How Brits in the UK can get back to Germany in the New Year

Many Brits living in Germany ended up unexpectedly stranded in the UK over the holidays. If you're one of them, here's how to make it back to the Bundesrepublik.

How Brits in the UK can get back to Germany in the New Year
British Airways planes at London Heathrow. Photo: DPA

Nobody planned on a simple Christmas this year, but for Brits in Germany who opted for a quick jaunt home this festive season, the last few weeks have seen things get a lot more complicated.

On December 20th, the discovery of a new, more infectious strain of COVID-19 in the UK led to a sudden barrage of travel bans across Europe and beyond. 

Acting swiftly to stem the spread, Germany announced that it would be stopping all travel to and from the UK that evening. By the 22nd, the ban had been extended until January 6th.

For Brits in Germany – who won’t receive their new residence documents for months – being stuck on the wrong side of the border in the run-up New Year has been the stuff of nightmares.

Although official guidance from the EU Commission states that UK citizens should be allowed to travel back to their home countries, Brits in the UK have been worried that things might change when the Brexit transition ends on December 31st. 

READ ALSO: What you need to know about Germany's UK travel ban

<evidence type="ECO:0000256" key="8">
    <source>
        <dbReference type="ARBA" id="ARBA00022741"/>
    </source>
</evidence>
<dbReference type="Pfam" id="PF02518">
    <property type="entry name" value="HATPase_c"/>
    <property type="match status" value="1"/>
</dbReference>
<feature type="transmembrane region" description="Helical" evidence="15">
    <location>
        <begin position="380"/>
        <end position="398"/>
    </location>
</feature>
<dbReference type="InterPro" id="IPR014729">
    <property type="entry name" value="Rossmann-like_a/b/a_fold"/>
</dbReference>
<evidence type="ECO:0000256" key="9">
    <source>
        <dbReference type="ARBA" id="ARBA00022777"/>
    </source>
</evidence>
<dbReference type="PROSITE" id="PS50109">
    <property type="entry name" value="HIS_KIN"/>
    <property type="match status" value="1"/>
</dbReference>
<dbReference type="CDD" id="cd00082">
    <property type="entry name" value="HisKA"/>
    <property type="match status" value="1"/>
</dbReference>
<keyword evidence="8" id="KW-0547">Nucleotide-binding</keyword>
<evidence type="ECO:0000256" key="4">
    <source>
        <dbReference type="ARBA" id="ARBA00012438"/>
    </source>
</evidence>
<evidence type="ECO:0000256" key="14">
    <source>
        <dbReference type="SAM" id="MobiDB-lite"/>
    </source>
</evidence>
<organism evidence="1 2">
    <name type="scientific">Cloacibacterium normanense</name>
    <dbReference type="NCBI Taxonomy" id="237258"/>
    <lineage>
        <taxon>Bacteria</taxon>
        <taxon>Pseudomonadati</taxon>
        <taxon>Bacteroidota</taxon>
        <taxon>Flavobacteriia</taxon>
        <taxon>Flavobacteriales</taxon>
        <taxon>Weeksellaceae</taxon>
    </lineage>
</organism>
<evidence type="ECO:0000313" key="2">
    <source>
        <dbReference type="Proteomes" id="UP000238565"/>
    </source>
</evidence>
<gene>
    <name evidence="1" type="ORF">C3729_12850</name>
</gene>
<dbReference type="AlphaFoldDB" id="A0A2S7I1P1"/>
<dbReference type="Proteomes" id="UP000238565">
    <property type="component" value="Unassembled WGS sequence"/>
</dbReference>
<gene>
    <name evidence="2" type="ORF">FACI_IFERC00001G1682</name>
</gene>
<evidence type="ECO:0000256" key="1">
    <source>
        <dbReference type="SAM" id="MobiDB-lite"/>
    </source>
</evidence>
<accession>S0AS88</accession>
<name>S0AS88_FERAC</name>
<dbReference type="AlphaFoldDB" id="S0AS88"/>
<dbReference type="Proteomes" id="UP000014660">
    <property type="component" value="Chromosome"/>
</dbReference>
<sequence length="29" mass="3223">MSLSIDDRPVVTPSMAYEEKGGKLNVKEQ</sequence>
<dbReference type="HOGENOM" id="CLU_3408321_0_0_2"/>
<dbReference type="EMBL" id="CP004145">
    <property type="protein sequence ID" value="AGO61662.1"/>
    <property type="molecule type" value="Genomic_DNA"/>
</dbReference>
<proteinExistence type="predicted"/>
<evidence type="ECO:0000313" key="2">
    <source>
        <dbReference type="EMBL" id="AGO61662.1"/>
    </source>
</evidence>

According to the British Embassy and campaign group British in Germany, if you’re stranded in the UK right now, there’s no need to panic just yet. Germany plans to start allowing residents of the country back in on January 1st 2021, and has assured campaigners that British citizens who live in Germany will be treated like anyone else. 

Nevertheless, there are a number of conditions of UK citizens will have to meet to be allowed back into Germany – such as providing a negative COVID test, and proving their right of residence. If you need to re-enter the country in January, here’s everything you’ll need to know beforehand. 

How to prove your residence in Germany

According to a statement from the Bundespolizei obtained by British in Germany, border guards will be fully aware of the rights of British residents in Germany after the end of the transition. Travellers will, however, be asked to show some form of proof that they live in Germany in order to be allowed back in after January 1st.

READ ALSO: Brexit: What changes in Germany from January 2021

In normal cases, this would involve getting what’s known as a Fiktionsbescheinigung – a provisional certificate that allows someone to travel when they are still waiting for a decision on, say, a visa. But with immigration authorities taking longer to issue documents thanks to the coronavirus pandemic, these certificates are unlikely to be issued in time for immediate travel. 

“The border authorities have therefore been instructed to initially recognise other certificates as proof of the right of residence from January 1st 2021,” said a spokesperson for the Bundespolizei. “These can be, for example, address registration certificates, rental contracts or employment contracts.”